As vote challenging Bombardier’s share structure faces defeat, Médac calls for legislative reformNicolas van Praet | The Globe and Mail
Investor-rights group Médac acknowledges its bid to end Bombardier Inc.’s dual-class share system is destined to fail, but says it has no better option to trigger a discussion on what it sees as a critical issue.
The Montreal-based organization is calling for changes to the laws governing Canadian companies that give extra voting rights to certain shareholders. It has submitted a shareholder proposal that will be considered at the plane- and train-maker’s annual meeting on May 2.
“We think multivoting share structures like that should never be eternal,” Médac spokesman Willie Gagnon said in an interview. If companies choose to enact them, controlling shareholders should maintain an equity interest threshold in the company of at least 20 per cent, he said.
Relatives and descendants of inventor Joseph-Armand Bombardier control the company with 50.9 per cent of the voting rights through a special class of stock carrying 10 votes a share. Family members also have four of the company’s 14 board seats, despite owning just 12.2 per cent of the equity. The system has been in place since 1980.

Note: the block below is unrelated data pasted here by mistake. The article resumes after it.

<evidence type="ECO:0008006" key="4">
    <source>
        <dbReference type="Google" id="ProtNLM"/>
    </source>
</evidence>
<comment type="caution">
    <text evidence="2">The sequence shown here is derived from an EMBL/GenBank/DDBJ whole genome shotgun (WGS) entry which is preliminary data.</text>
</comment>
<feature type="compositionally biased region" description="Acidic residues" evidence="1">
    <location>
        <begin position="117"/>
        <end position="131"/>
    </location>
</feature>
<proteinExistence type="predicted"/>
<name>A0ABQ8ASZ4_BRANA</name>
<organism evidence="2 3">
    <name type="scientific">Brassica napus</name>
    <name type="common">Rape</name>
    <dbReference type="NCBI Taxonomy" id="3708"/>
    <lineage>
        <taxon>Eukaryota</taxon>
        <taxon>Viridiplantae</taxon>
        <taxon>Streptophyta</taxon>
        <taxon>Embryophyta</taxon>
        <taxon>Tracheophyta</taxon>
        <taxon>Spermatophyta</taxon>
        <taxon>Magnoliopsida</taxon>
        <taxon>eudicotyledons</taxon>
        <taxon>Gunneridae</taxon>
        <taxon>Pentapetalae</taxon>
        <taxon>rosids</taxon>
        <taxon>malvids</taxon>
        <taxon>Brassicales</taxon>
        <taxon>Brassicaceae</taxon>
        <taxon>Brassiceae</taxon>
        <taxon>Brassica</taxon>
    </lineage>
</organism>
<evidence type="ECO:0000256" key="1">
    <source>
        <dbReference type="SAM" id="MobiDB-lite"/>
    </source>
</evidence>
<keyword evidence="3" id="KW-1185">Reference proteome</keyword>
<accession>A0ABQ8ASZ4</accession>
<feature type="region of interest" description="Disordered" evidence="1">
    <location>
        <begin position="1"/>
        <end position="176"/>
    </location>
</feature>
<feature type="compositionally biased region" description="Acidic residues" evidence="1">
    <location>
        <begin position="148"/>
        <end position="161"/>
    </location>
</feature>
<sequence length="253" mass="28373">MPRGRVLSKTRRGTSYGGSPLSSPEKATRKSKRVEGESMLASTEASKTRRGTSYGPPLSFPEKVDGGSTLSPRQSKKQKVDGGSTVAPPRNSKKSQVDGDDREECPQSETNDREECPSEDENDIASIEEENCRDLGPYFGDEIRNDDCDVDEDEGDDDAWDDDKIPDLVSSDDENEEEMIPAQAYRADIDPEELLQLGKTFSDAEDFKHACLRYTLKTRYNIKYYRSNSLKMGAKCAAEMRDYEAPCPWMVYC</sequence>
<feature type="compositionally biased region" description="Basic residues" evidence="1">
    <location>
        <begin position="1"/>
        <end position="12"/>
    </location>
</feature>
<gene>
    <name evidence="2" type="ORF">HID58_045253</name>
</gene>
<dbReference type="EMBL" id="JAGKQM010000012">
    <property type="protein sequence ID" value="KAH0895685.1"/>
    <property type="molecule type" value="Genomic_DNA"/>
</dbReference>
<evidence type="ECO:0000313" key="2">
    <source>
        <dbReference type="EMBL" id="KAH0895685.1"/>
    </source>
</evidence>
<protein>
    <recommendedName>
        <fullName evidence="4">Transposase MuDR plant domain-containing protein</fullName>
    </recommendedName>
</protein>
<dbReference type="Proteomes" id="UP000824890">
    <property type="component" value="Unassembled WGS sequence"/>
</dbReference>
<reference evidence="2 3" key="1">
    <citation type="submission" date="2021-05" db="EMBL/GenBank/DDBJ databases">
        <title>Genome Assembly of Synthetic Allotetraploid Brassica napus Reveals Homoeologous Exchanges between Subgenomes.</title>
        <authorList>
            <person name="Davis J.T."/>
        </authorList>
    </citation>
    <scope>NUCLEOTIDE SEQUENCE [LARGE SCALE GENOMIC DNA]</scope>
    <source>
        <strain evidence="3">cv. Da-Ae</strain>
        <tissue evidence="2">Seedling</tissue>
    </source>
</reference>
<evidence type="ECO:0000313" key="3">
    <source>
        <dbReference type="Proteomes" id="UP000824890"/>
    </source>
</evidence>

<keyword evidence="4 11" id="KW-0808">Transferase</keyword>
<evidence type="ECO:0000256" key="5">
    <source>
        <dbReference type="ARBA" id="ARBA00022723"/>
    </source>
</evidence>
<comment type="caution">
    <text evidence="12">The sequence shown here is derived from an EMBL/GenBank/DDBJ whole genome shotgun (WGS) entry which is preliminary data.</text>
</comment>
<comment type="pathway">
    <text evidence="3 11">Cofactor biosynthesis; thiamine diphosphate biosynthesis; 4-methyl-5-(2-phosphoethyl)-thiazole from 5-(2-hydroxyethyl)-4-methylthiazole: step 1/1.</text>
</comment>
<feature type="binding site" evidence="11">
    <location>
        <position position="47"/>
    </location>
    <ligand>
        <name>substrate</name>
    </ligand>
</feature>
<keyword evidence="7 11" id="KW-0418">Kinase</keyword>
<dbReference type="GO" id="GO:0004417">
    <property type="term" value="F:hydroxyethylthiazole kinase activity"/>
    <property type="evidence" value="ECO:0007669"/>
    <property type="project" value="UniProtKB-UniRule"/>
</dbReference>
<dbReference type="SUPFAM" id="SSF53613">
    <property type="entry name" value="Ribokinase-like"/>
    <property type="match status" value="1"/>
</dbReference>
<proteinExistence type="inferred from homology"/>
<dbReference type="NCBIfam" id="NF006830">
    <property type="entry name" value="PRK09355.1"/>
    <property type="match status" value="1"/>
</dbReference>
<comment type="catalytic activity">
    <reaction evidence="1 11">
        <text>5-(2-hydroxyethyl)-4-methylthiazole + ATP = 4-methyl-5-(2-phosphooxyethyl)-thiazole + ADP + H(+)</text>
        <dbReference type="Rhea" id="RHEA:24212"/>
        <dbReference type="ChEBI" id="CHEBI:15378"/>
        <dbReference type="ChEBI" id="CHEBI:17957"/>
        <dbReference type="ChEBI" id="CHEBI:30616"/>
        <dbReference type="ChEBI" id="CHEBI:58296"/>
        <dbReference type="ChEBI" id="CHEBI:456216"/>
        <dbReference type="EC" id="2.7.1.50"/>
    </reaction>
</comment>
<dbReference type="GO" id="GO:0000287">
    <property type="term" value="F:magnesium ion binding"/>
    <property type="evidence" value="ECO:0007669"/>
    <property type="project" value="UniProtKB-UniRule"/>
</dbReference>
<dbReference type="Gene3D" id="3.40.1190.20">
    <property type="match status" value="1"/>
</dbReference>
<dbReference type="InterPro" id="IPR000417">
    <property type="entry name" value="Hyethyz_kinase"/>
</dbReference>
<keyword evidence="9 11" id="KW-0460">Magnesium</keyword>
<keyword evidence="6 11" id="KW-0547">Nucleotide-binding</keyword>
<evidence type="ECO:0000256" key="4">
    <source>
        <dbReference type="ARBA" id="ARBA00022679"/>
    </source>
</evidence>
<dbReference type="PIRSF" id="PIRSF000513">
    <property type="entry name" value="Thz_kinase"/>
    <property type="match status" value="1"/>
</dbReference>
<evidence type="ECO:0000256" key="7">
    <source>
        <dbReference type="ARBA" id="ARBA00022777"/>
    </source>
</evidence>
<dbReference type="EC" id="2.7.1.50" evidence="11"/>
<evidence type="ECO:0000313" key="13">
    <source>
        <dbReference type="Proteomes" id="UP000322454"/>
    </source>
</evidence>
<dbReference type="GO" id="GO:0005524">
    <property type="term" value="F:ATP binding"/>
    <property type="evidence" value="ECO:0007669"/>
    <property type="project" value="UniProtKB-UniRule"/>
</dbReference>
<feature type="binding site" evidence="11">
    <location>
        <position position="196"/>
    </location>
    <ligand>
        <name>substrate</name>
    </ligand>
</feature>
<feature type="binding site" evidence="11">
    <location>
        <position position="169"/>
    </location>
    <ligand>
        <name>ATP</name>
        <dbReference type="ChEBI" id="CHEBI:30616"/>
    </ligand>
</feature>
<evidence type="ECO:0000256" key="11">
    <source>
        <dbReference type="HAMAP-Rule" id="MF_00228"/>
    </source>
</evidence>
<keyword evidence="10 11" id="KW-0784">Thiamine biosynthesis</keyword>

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Médac says the time has come to dissolve Bombardier’s two-class structure because there is growing discrepancy between the family’s interests and those of Bombardier’s other shareholders and stakeholders. Proxy firms Institutional Shareholder Services and Glass Lewis are backing Médac’s proposal.
Mr. Gagnon said Médac’s proposal will be voted on by shareholders, but that he expects it to be defeated because of the family’s opposition. Still, obtaining the support of more than half of investors who are not tied to the family would send a “very significant” message, he said.
As of last year, there were 69 companies with multivoting share structures listed on the Toronto Stock Exchange, according to Montreal’s Institute for Governance of Private and Public Organizations. They include several well-known names such as Canadian Tire Corp. Ltd., Power Financial Corp. and Rogers Communications Inc.
Médac says it is taking a long-term view with its stand on Bombardier, saying its share price topped $26 in 2000, but has fallen to less than $3 today. Médac says the family continues to wield control over a company whose recent decisions, such as handing control of its C Series airliner program to Airbus SE, have proved unpopular among some stakeholders.
“The progressive dismantling of Bombardier over the last several years and its sizable debt level are among the factors leading us to conclude that the long-term development of the company is now compromised,” Mr. Gagnon said. “When we consider the value of the shares together with the company’s social acceptability level … that’s when we start to ask the kinds of questions we’re asking today.”
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